'Hannibal' Just Went Full 'Red Dragon'

It's the moment Fannibals have been waiting for... After two-and-a-half seasons of storylines inspired by characters from Thomas Harris' Hannibal Lecter novels, NBC's Hannibal finally entered true adaptation territory. After Dr. Lecter surrendered to the FBI at the end of last week's action-packed episode, this Saturday's episode — appropriately titled "The Great Red Dragon" — finally began showrunner Bryan Fuller's interpretation of the author's 1981 novel Red Dragon .

The beginning of the hour showed us the birth of the titular serial killer who privately deems himself "the Red Dragon" — but who is given the humorously emasculating nickname "the Tooth Fairy" by the local press. Played by Richard Armitage (yes, that's The Hobbit's Thorin Oakenshield as a full-sized human), Francis Dolarhyde is a force to be reckoned with, possessing an enviable physique, a terrifying tattoo, a truly hideous set of chompers... and a compulsion to slaughter entire families in their homes.

This is actually the third onscreen portrayal of Dolarhyde, after having been played by Tom Noonan in Michael Mann's 1986 film Manhunter and by Ralph Fiennes in Brett Ratner's 2002 film Red Dragon. And while all the familiar trappings of the character will be present to readers of Harris's oeuvre, the grace notes are entirely Fuller's: the prolonged opening shot of the killer flexing his power by cracking his knuckles; the sight of a blood-soaked Dolarhyde howling at the full moon; and the surreal imagery of him wrapped in celluloid, light pouring from his orifices.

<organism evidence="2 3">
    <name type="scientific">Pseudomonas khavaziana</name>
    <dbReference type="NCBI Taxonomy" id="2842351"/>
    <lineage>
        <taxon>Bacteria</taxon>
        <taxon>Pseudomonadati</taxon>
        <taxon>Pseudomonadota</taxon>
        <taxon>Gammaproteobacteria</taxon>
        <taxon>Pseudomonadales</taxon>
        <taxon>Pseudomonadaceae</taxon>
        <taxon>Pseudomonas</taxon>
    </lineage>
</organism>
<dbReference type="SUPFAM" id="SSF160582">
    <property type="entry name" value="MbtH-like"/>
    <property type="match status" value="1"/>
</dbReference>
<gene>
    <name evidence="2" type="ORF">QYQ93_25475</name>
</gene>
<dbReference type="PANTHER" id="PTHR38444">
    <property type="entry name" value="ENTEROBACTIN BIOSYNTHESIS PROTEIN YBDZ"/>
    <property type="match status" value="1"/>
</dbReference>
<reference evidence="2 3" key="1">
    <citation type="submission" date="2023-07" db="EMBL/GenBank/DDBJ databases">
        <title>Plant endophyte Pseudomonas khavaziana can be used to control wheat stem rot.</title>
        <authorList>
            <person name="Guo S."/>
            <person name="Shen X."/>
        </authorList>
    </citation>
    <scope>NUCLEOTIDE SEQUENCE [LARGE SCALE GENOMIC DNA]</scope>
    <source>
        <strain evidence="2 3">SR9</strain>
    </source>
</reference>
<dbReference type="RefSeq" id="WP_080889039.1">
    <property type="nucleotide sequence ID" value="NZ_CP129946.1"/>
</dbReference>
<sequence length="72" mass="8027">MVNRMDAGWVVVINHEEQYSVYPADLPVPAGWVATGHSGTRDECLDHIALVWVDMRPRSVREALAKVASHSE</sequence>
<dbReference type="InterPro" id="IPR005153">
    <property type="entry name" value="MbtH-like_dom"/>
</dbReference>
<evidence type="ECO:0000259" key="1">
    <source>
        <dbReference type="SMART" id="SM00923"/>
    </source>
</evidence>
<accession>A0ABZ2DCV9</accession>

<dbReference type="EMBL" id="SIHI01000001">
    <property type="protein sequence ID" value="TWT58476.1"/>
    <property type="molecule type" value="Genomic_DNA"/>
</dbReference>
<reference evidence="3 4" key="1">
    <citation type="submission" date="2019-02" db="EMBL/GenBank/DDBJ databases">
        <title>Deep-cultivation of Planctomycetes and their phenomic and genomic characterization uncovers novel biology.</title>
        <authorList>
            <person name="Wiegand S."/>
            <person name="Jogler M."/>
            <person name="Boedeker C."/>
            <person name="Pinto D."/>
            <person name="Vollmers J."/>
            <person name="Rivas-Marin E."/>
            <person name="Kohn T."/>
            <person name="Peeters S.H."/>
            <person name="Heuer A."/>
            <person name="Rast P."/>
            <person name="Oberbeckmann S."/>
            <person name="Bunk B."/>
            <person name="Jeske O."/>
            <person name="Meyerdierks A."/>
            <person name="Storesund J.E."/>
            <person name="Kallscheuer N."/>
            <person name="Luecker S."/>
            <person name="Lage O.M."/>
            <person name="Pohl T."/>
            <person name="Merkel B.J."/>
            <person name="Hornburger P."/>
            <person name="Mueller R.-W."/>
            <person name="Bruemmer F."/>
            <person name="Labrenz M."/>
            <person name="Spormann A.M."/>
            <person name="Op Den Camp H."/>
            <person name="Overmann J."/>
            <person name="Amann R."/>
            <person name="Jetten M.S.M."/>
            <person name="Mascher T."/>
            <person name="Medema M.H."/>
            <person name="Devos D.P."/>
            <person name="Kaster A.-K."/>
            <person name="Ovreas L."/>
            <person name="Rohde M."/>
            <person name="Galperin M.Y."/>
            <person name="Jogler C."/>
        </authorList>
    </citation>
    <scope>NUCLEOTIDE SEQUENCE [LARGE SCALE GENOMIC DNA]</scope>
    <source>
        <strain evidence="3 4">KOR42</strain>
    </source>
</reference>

But the introduction of the titular killer wasn't even the most shocking event of the hour. Following the opening credits, the show jumped ahead three years into the future — a time jump many Fannibals knew was coming, but was no less jarring for it. Hannibal is prison, enjoying tête-à-têtes with Drs. Chilton and Bloom; Special Agents Zeller and Price are back with their concomitant comedic relief; and, mostly shockingly of all, Will is happily married to a woman named Molly and is a devoted stepfather to her 11-year-old son.

But thanks to Dolarhyde's slayings, Will's happy domestic life doesn't last very long. Jack Crawford wastes no time in pulling Will out of retirement, hoping to stop any further killings. And with Will's return to the field comes another aspect of Hannibal that has thus far been missing in Season 3: the profiler's trademark pendulum-swinging crime scene reconstructions. Fuller's Grand Guignol of a series has always been known for pushing the envelope when it comes to stylized violence and gore; but the veritable orgy of blood that viewers encountered in the home of the slain Leeds family may have take the cake... once again raising the question of how the heck Fuller is managing to slip past network television censors. (Might the show's negligible ratings have something to do with it?)

Realizing he's been out of the field too long to solve this case on his own, the episode ended with Will heading to the Baltimore State Hospital for the Criminally Insane to seek advice from his old frenemy, Hannibal Lecter. If "The Great Red Dragon" itself was more prologue than main course, it was a decidedly juicy one. We have yet to hear Dolarhyde utter a single word (only some truly unsettling howls) and the ending simply teased at the coming confrontation between Will and Hannibal. But for those viewers frustrated by the slow-burn pace of Season 3's first half — and for those viewers intent to savor every last drop of Hannibal before it airs what will likely be its series finale in five weeks — this was an immensely satisfying appetizer.

Images: Brooke Palmer (2), Screengrab/NBC